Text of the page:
What did the first modern humans in Europe look like? The question comes up in a BBC2 series The Incredible Human Journey, which shows the reconstructed head of a man who lived in the Carpathian Mountains some 35,000 years ago. With its brown skin and broad nose, this ‘First European’ looks, well, very un-European.
The online article is followed by bitter comments. One observes: “It seems to me that this result was not modelled on actual human remains. But rather on the image the Ministry of Truth has on what a modern European OUGHT to look like.”
And my comment? First of all, Europeans look European because they have physical traits that are rare or absent in other human populations. Since these traits are specific to Europe, they probably developed there. And they would have done so only after the arrival of modern humans 40,000-35,000 years ago. Therefore, a European living 35,000 years ago should have looked a lot less European than the ones around today.
So much for the theory. What about the facts? I should first point out that the reconstructed head is based not only on the Carpathian cranium but also on other remains from the same period and even on non-skeletal data. Obviously, skeletal remains don’t preserve skin color. We know that early modern Europeans were darker-skinned because the alleles for white skin arose much later in time—about 11,000 years ago at the SLC45A2 (AIM1) gene and 12,000–3,000 years ago at the SLC24A5 gene (Norton & Hammer, 2007; Soejima et al., 2005). As a Science journalist observed: “the implication is that our European ancestors were brown-skinned for tens of thousands of years” (Gibbons, 2007).
Does this seem counter-intuitive? How could Europeans have been brown for so long and so far north? Isn’t white skin an adaptation to northern latitudes and low levels of UV light? Well, human skin is brown among indigenous northern Asians and Amerindians who live just as far north with the same UV at ground level. As I’ve argued elsewhere, the extreme depigmentation of Europeans is probably due to sexual selection, as evidenced by other unique color traits, i.e., diversification of eye and hair color (Frost, 2006; Frost, 2008).
Early modern Europeans probably had broad noses too. We see this not only in the Carpathian cranium but also in other cranial remains from the same time period. We see this especially in a pair of skeletons from Grimaldi, northern Italy. The skeletons were initially dated to the early occupation of Europe by modern humans, c. 30,000 BP. Associated artifacts have since been radiocarbon dated to 14,000-19,000 BP but may come from later occupation layers (Bisson et al., 1996).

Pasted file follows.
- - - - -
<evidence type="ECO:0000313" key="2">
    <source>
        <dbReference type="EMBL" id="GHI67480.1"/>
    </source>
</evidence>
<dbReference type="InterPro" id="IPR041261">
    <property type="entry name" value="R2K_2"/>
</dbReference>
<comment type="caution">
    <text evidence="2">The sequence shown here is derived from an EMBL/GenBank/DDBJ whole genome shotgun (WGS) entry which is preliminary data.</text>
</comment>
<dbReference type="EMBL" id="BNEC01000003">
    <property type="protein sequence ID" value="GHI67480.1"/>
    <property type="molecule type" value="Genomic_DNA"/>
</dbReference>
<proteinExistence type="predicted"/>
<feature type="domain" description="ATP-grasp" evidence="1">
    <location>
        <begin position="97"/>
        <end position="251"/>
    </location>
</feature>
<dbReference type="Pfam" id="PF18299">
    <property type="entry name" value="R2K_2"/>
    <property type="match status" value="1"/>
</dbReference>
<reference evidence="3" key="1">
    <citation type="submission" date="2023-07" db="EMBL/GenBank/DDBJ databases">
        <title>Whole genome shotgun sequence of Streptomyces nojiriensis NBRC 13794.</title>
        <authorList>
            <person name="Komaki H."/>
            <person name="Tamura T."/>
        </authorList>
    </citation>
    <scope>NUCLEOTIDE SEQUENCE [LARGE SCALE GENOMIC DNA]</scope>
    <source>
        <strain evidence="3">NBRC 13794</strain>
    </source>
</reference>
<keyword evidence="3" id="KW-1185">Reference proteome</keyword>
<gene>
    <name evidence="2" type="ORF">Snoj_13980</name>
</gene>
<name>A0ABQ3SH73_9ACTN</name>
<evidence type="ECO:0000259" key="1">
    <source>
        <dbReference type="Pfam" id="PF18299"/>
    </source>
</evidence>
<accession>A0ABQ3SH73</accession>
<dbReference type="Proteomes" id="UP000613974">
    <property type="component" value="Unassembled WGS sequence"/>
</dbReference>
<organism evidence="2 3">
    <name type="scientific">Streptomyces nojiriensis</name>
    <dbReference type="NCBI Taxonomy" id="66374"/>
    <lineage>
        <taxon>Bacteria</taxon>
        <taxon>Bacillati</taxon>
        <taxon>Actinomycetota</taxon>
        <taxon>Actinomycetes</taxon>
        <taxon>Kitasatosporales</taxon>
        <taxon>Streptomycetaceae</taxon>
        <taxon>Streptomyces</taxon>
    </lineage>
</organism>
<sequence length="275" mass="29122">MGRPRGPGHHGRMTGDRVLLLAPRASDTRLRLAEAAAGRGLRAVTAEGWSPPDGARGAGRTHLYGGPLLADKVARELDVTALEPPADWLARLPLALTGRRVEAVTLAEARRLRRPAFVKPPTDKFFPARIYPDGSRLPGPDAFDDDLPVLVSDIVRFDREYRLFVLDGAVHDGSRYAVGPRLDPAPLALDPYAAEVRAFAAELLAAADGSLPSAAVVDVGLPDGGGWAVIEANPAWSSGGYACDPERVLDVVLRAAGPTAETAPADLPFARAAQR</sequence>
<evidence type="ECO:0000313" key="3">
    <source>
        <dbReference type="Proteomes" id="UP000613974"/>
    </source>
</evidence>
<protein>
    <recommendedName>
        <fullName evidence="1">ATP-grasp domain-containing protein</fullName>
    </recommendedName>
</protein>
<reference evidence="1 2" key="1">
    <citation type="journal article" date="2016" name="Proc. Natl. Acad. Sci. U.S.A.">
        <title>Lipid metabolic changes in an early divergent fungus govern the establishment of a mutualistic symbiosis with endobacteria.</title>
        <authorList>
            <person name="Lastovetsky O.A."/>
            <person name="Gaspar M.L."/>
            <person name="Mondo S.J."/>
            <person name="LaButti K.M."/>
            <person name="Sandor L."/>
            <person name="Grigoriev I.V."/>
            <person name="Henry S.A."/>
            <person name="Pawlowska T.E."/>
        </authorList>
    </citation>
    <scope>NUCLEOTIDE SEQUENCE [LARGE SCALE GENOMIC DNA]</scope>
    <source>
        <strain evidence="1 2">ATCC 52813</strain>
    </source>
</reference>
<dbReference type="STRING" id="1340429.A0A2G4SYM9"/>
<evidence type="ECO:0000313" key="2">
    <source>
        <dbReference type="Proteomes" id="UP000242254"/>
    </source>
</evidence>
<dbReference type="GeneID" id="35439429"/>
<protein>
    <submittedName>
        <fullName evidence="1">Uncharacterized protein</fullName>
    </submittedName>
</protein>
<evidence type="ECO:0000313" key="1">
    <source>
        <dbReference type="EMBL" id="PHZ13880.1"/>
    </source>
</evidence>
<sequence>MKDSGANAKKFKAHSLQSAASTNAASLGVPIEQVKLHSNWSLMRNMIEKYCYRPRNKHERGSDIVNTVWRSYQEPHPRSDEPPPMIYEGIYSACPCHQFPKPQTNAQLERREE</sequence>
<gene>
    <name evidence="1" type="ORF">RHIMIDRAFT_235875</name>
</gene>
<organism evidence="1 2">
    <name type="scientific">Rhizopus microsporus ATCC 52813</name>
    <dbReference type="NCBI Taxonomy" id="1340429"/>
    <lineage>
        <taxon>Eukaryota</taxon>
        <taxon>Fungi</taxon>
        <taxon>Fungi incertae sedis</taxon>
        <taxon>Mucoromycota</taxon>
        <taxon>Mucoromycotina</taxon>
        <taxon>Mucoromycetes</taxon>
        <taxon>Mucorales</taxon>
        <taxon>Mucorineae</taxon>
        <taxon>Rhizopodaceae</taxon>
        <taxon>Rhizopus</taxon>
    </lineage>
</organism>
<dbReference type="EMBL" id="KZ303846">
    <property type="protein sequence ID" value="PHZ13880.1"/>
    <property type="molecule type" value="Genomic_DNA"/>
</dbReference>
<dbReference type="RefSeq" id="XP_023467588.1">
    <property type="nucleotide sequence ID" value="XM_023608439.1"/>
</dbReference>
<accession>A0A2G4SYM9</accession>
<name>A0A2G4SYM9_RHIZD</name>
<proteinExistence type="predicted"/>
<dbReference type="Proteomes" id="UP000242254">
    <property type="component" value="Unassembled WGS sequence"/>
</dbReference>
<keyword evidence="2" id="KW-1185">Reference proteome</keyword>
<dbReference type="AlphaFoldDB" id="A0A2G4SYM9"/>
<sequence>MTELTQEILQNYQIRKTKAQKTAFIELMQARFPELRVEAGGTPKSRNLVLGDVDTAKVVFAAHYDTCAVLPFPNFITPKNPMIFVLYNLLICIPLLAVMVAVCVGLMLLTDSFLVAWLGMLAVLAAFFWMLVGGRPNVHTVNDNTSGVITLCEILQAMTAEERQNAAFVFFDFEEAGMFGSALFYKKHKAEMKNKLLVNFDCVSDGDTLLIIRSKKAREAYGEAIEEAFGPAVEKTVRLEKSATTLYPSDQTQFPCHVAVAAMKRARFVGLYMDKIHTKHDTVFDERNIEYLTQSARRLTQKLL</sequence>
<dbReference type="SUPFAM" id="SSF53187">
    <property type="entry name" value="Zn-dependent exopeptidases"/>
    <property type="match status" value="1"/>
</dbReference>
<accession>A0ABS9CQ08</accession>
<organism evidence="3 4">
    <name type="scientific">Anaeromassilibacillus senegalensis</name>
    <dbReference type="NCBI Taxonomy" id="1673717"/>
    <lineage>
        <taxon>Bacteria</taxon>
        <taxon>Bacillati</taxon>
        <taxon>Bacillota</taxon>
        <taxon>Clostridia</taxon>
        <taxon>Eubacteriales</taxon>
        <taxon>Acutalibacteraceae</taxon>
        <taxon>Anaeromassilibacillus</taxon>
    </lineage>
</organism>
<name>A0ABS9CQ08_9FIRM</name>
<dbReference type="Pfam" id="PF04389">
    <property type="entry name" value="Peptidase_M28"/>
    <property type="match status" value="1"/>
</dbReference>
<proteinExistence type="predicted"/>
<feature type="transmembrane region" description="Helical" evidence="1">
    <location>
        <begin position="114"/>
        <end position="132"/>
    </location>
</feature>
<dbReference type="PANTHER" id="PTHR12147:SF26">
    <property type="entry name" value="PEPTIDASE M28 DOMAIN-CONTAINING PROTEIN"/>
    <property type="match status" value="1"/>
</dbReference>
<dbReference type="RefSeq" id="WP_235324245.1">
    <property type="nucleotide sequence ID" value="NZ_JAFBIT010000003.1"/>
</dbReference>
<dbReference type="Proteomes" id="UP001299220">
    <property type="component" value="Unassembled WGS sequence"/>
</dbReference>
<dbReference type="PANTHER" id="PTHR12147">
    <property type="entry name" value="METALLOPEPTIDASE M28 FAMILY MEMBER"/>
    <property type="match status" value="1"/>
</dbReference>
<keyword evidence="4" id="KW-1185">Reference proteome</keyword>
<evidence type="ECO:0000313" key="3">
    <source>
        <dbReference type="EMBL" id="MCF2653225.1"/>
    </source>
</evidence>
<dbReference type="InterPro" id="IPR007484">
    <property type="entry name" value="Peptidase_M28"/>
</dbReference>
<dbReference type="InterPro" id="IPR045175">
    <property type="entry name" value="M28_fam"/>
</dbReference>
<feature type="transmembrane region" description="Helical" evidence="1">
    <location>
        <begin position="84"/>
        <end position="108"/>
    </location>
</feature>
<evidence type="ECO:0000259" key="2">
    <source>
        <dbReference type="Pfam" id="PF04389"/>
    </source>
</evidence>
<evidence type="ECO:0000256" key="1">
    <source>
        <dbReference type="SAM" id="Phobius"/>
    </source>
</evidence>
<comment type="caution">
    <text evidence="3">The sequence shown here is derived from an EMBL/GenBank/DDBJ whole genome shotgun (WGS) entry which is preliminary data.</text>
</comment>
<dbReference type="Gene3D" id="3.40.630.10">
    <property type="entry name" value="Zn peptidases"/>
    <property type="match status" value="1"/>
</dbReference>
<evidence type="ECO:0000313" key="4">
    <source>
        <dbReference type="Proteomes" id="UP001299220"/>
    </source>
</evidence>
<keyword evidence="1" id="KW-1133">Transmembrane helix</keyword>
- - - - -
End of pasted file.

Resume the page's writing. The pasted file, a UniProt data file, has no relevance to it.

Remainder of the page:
The Grimaldi skulls don’t look European. The face is wide but not high, the nose broad and flat, the upper jaw forward-projecting, and the chin weakly developed. The well-preserved dentition is not at all European. Among currently living populations, the ones who most closely resemble the Grimaldi humans seem to be the Khoisan peoples of southern Africa. The French physical anthropologists Boule and Vallois (1957, pp. 290-291) describe these early Europeans as having an almost African phenotype:
Comparisons which we have been able to make with the material at our disposal, in particular with the skeleton of the Hottentot Venus [a Khoisan individual], have led us to note, for instance, the same dolichocephalic character, the same prognathism, the same flattening of the nose, the same development of the breadth of the face, the same form of jaw, and the same great size of teeth. The only differences are to be found in the stature and perhaps in the height of the skull.
We know less about the soft-tissue characteristics. Alongside the skeletons were a number of female statuettes with big breasts, protruding bellies, full hips, and large buttocks. On the statuettes, the hair seems to be short and matted (Boule & Vallois, 1957, p. 311).
When did this original phenotype disappear? The data increasingly suggest that Europeans assumed their present-day appearance relatively late and over a relatively short time span. This transformation essentially took place during the last ice age (25,000 – 10,000 BP), with most of the changes probably occurring during the period after the glacial maximum (15,000 – 10,000 BP). As I’ve argued elsewhere, the cause was probably an intensification of sexual selection of women, i.e., too many women had to compete for too few men. On the one hand, male mortality increased in relation to female mortality because men had to cover much longer hunting distances. On the other, polygyny decreased because women depended much more on men for food provisioning (Frost, 2006; Frost, 2008).